United States, Appellee


Kenneth L. LAVENDER, Airman

U.S. Air Force, Appellant


No. 96-1233


Crim. App. No. 31602


United States Court of Appeals for the Armed Forces

Argued March 12, 1997

Decided August 26, 1997





For Appellant: Captain W. Craig Mullen (argued); Colonel David W. Madsen (on brief); Lieutenant Colonel Kim L. Sheffield and Major Kevin P. Koehler.


For Appellee: Captain Libby A. Brown (argued); Colonel Theodore J. Fink and Major LeEllen Coacher (on brief); Lieutenant Colonel Michael J. Breslin.


Military Judge: Charles W. Hasskamp

Tried at Edwards Air Force Base, California


Opinion of the Court

GIERKE, Judge:

A general court-martial composed of officer and enlisted members convicted appellant, pursuant to his pleas, of larceny (2 specifications), forgery, making and uttering bad checks (2 specifications), and wrongfully charging personal telephone calls to the Government, in violation of Articles 121, 123, 123a, and 134, Uniform Code of Military Justice, 10 USC §§ 921, 923, 923a, and 934, respectively. He pleaded not guilty to one other specification of forgery and to wrongfully endeavoring to influence the testimony of a potential witness in a nonjudicial punishment proceeding, and was acquitted of both. He pleaded not guilty to two other specifications of larceny but, as to each, was found guilty of the lesser-included offense of wrongful appropriation, in violation of Article 121.

Appellant's adjudged and approved sentence provides for a bad-conduct discharge, confinement and partial forfeiture of pay for 24 months, and reduction to the lowest enlisted grade. The Court of Criminal Appeals affirmed the findings and sentence in an unpublished opinion.


Our Court granted review of the following issues:









With respect to Issue I, we hold that the military judge did not abuse his discretion by denying the challenges for cause. With respect to Issue II, we hold that the military judge had no duty to declare a mistrial, since the challenges were properly denied.

The panel convened to hear appellant's case was composed of six officer and six enlisted members. After challenges, the panel was reduced to three officer and five enlisted members.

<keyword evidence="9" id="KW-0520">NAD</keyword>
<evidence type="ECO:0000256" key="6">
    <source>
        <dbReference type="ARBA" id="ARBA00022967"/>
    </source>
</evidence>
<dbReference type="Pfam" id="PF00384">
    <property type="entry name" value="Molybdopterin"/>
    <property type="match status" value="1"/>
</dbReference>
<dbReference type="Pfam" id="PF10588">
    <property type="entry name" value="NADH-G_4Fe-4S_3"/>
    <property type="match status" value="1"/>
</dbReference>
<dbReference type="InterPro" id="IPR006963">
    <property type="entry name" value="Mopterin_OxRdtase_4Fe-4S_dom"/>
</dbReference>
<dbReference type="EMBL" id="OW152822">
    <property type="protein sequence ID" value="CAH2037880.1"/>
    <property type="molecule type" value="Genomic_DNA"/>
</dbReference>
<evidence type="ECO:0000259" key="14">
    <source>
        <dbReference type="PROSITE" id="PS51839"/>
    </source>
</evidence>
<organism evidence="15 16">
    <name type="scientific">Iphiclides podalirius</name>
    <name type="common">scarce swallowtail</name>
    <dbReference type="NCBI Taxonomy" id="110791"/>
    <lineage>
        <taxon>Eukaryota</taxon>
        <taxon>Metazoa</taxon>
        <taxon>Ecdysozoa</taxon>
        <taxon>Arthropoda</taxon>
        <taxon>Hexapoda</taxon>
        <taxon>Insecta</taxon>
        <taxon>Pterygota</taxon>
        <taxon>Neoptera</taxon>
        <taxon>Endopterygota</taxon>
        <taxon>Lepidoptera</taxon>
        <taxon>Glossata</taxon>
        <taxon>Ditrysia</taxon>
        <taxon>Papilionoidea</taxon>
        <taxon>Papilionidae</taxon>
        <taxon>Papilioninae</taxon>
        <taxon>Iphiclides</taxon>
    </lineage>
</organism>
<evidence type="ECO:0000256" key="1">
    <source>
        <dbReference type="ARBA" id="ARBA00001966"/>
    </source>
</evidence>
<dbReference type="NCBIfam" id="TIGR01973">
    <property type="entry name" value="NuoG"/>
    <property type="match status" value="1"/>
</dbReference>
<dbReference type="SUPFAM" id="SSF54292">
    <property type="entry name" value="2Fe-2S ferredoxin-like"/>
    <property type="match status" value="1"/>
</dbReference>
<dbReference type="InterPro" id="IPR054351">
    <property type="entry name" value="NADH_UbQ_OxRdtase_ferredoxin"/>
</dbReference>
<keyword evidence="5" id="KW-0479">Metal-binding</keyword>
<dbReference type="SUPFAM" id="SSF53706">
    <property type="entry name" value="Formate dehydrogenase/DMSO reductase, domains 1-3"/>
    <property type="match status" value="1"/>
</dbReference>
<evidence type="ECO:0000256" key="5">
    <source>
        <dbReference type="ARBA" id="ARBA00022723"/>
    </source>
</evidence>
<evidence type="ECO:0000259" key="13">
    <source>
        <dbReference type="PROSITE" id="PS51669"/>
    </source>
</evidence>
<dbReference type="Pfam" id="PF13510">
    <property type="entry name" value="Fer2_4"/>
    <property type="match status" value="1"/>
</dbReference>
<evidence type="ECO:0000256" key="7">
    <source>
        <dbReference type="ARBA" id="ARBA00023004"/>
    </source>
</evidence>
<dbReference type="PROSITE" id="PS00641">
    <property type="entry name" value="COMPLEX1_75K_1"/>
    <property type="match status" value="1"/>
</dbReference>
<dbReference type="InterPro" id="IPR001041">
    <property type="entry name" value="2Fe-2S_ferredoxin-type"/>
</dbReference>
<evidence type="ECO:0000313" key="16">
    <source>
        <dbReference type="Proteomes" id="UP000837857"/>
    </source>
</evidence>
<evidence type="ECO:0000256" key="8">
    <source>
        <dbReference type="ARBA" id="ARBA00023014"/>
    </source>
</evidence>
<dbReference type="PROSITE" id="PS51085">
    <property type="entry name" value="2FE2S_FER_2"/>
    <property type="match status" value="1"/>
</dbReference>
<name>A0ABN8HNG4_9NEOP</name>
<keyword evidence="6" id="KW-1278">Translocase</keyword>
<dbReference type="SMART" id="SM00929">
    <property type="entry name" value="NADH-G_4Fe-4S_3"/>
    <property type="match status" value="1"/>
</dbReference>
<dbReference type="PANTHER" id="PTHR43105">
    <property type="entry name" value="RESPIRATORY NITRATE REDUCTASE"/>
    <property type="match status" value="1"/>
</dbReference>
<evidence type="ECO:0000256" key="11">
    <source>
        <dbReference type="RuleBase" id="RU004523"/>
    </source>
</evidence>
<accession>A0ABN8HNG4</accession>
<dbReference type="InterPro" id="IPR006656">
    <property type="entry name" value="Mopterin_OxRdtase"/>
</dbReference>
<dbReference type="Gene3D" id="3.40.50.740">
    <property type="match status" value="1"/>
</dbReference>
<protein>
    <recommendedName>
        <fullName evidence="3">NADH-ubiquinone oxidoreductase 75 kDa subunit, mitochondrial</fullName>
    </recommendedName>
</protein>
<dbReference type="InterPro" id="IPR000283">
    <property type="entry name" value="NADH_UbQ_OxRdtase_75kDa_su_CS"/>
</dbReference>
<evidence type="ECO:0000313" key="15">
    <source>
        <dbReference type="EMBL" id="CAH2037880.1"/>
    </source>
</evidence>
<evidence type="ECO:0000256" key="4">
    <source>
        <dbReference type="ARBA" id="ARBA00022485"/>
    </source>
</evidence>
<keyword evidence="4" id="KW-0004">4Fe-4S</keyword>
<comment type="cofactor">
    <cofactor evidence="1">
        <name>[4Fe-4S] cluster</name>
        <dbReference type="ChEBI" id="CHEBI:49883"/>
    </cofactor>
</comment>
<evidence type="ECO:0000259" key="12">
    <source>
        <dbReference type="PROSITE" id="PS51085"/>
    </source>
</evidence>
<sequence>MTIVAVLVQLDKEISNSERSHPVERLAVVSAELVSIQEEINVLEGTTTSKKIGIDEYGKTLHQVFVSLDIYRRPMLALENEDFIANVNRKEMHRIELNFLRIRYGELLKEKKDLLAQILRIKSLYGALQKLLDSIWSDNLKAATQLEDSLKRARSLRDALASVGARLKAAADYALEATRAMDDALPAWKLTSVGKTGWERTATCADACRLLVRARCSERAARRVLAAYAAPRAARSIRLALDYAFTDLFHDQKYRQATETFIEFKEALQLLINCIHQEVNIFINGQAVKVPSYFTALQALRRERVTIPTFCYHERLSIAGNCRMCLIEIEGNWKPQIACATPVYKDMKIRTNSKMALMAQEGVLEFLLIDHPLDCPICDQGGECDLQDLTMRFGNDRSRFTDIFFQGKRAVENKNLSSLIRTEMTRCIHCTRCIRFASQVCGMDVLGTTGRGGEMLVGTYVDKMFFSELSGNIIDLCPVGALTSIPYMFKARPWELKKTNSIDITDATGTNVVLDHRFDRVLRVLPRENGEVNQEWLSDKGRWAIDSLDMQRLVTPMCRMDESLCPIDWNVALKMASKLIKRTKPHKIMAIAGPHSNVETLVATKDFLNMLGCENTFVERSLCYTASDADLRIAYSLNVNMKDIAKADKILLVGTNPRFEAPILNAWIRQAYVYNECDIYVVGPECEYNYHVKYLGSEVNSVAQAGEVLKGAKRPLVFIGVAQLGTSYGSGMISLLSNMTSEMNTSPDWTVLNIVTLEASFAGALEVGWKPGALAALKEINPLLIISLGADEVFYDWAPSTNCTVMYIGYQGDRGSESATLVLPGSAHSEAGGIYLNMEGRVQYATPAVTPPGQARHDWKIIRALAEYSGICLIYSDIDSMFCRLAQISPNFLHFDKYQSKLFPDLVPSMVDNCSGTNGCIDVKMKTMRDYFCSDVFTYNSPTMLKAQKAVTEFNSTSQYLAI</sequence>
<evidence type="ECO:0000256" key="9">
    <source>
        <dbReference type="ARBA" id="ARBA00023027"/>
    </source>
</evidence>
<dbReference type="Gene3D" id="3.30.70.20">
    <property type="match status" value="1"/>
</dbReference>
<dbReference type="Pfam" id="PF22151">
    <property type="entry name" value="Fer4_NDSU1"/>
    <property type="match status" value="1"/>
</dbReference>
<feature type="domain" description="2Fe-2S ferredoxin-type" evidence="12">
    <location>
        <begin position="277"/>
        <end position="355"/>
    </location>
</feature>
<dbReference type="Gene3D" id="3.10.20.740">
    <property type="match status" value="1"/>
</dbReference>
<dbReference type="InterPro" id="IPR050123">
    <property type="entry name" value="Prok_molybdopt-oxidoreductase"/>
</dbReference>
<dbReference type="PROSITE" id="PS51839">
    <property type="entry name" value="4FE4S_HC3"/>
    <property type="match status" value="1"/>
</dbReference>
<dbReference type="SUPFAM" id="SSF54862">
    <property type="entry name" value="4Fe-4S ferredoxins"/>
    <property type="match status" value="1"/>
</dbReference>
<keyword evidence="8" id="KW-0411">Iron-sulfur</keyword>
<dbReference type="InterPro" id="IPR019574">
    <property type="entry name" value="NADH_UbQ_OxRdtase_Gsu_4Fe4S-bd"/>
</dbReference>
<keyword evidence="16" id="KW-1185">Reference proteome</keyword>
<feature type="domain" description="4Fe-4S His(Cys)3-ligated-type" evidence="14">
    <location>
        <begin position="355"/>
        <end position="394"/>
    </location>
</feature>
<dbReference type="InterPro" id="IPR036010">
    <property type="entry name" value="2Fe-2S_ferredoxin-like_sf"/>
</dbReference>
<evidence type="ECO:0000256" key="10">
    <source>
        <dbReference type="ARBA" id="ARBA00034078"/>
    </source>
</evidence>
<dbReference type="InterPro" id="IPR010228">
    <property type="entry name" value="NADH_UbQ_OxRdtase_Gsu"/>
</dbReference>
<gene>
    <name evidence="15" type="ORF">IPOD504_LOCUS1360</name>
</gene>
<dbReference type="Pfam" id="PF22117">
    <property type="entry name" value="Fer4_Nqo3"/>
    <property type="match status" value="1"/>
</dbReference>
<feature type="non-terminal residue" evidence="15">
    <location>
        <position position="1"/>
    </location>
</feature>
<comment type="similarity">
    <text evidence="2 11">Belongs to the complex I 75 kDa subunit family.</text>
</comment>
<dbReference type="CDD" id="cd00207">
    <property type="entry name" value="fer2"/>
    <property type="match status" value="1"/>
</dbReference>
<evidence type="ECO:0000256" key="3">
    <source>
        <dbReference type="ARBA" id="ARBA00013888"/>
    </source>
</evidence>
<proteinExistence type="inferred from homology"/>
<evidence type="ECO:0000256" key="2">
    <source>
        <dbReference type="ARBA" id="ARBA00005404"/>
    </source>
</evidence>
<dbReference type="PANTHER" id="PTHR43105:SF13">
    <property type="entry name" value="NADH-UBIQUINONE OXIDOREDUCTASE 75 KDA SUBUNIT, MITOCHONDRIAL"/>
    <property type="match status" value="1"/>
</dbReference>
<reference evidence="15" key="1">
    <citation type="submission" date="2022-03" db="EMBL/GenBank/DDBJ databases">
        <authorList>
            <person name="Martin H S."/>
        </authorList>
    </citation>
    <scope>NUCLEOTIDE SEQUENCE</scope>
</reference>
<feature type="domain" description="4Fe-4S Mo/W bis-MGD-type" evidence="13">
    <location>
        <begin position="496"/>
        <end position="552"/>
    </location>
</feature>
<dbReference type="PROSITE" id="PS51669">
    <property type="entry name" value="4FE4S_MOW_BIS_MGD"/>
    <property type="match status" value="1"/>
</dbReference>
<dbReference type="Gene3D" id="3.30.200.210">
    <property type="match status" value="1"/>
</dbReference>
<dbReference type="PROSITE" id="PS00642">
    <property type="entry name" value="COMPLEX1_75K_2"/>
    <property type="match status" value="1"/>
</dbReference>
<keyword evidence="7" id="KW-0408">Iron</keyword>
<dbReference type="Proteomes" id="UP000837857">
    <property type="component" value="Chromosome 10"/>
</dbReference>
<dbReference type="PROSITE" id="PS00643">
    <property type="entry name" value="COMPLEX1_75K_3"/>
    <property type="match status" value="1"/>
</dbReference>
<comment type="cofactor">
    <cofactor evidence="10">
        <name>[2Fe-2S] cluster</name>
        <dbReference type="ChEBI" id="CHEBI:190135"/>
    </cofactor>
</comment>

After both sides rested and deliberations on findings began, Major (Maj) P, a panel member, discovered that $20.00 had been stolen from her purse. She informed the president of the panel in the presence of all the panel members. She then informed the military judge.

The military judge convened an Article 39(a), UCMJ, 10 USC § 839(a), session to question the panel members individually about the impact of the larceny. The military judge asked Maj P, "[H]as this particular incident today affected you in any way in which you might think would affect your impartiality in this particular proceeding?" She responded, "No, sir. I just feel kind of – I should have been more careful leaving my purse unattended. That is the only thing." Trial counsel asked Maj P if she would "be able to discount what has happened to you today in deriving [sic] at what would be a fair and just sentence for the accused." She responded, "I can." Defense counsel declined to question Maj P. Maj P volunteered that Captain (Capt) S also believed that some money had been taken from her wallet.

Lieutenant Colonel (LtCol) P, the panel president, was questioned and said that the incident would not affect his ability to continue sitting as a member. He was concerned, however, that "there may be an emotional tone that could [a]ffect at least one of those jurors." He identified that member as Capt S. Defense counsel declined to question LtCol P.

Capt S, the second larceny victim on the panel, was asked by the military judge, "[H]ow has this affected you?" She responded, "It has no effect whatsoever, as far as the proceedings go." The military judge asked how she felt, and she said she was "disappointed" that someone in the headquarters building would "go through" the personal effects of Maj P and herself.

Trial counsel asked Capt S if she would "be able to disregard your own feelings about the person who took your money, when you are thinking about Airman Lavender." She responded, "Absolutely." Defense counsel declined to question Capt S.